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Trump draws a line with Democrats over the migrant caravan. Will the rest of the GOP step up?

Conservative Review

There are just two weeks left in the midterm campaign season, and President Donald Trump is on a mission to make illegal immigration the defining issue of the campaign. As many as an estimated 10,000 people are migrating from Central America, through Mexico, and toward the United States, and Trump has pledged to "stop the onslaught."

He's squarely accused Democrats of refusing to work with Republicans on immigration reform and exacerbating the coming crisis on the southern border.

The president has rightly declared this marching caravan to be a matter of national security. Violent criminal drug cartels take advantage of asylum-seekers, demanding fees to smuggle them across the border and using them to traffic drugs into the United States. The country's backlogged court system and overcrowded detention facilities ensure that many of the migrants arrested for crossing the border illegally are released into the country and disappear, unless they resurface to commit a crime.

But will the president's championing of this issue trickle down to Republican campaigns for Congress?

The problem for Republicans echoing Trump's demands for border security and attacks on the Democrats is that under the leadership of  House Majority Leader Kevin McCarthy, R-Calif., and Senate Majority Leader Mitch McConnell, R-Ky., the GOP declined to have a fight on immigration policy before the midterm elections. Republicans refused to attach needed reforms to any of the must-pass spending bills. If they had done that, they would have been able to corner the Democrats on their open-borders radicalism and force them to choose between their unpopular ideology and shutting down the government. The last time Democrats were given that choice, they picked ideology over common sense, and it backfired on them.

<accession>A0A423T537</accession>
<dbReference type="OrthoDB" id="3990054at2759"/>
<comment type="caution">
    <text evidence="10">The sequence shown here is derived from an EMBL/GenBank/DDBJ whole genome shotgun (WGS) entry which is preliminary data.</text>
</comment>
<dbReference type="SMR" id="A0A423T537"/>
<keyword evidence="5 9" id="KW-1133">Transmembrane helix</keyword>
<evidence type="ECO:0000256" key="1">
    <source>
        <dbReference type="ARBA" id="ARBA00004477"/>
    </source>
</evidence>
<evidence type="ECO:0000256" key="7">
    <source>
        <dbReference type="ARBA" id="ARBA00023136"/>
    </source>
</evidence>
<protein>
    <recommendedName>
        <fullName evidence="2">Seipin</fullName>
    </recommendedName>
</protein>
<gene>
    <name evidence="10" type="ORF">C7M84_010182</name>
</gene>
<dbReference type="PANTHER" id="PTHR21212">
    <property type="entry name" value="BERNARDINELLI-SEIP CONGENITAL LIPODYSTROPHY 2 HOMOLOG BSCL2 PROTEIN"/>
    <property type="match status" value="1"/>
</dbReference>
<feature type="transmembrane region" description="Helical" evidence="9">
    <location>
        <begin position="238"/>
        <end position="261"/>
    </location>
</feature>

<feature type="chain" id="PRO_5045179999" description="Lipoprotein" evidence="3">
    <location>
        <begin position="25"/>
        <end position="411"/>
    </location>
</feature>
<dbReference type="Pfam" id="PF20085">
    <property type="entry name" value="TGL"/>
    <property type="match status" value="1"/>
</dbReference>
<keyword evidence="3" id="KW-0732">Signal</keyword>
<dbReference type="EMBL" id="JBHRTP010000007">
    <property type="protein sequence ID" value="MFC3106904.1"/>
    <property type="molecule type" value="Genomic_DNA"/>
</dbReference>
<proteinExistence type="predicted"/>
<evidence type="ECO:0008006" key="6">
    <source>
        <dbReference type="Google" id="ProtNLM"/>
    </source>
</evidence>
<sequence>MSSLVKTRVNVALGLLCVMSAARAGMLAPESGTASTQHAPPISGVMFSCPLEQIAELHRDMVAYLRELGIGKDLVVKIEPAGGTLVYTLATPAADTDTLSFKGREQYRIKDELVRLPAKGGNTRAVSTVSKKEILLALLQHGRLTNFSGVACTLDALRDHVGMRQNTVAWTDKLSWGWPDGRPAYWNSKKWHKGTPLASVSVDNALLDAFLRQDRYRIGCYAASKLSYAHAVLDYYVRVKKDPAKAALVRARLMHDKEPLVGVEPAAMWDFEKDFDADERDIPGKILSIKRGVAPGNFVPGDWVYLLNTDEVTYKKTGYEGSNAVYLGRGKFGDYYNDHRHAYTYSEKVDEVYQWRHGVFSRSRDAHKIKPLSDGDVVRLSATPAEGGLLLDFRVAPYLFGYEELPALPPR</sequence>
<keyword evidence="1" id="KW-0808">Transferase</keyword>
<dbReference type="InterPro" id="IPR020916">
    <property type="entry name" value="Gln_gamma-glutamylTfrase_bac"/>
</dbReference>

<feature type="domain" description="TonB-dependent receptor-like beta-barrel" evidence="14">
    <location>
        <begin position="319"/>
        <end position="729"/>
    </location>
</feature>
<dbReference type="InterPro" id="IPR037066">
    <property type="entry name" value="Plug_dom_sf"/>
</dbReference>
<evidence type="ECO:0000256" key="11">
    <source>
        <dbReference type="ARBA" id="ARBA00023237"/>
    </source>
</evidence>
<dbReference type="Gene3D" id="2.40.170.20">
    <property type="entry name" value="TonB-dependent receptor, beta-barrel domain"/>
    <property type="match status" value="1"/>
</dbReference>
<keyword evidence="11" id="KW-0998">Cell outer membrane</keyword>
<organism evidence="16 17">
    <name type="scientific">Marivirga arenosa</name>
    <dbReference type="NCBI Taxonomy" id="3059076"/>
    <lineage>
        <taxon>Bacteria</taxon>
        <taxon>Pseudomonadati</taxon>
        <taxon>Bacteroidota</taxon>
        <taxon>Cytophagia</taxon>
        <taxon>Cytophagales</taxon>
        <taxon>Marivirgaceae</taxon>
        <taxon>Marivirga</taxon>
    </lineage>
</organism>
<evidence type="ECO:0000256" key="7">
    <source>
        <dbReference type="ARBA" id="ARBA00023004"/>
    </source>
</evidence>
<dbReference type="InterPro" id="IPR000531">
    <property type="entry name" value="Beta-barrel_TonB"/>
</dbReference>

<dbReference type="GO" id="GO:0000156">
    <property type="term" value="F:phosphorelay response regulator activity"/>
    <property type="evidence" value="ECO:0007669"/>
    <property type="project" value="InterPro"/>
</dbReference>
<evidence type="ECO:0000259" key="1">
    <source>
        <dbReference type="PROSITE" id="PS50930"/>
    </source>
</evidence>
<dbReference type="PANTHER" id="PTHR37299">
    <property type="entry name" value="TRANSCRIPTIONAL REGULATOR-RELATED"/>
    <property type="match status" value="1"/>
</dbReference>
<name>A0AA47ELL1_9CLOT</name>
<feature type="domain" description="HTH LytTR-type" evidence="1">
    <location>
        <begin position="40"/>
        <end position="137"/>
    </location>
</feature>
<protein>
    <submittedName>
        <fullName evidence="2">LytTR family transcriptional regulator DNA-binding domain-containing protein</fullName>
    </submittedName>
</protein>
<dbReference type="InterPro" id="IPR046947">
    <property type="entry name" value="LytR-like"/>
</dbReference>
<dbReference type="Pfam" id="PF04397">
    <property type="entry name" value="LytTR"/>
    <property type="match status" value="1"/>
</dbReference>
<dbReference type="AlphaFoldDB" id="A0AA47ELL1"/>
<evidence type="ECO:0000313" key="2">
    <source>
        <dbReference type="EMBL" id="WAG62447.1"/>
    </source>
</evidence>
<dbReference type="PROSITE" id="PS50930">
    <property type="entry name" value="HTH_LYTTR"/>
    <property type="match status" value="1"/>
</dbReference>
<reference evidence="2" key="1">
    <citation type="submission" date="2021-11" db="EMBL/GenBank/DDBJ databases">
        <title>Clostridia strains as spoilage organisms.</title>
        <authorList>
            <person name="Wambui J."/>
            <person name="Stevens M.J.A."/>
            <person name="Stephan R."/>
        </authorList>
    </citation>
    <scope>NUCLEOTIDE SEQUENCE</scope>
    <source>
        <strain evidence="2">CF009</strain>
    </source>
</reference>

Instead, Republicans punted on the issue, voting to fund the government without a fight and kicking the issue past the election. Now McCarthy has introduced a stand-alone bill to fund the wall, but everyone knows that cannot pass. So how are Republicans going to run on immigration reform and border security when voters just watched them surrender on both fronts this year?

If they are allowed to keep the majority, the message needs to be sent from day one after the election that the Republicans will change the way they do business in Washington D.C. How do they do that? Start by defending Trump's constitutional and statutory authority to repel the migrant caravan attempting to invade the U.S. border. Next, pledge to force a change in House leadership because of Congress' failure to keep promises to repeal Obamacare, cut spending, secure the border, defund Planned Parenthood, and drain the swamp.

Use the midterm elections as an opportunity to reset Congress, refocus the agenda to accomplish President Trump's priorities, and prepare to run in 2020 on achievements accomplished because Republicans fought to keep their promises.

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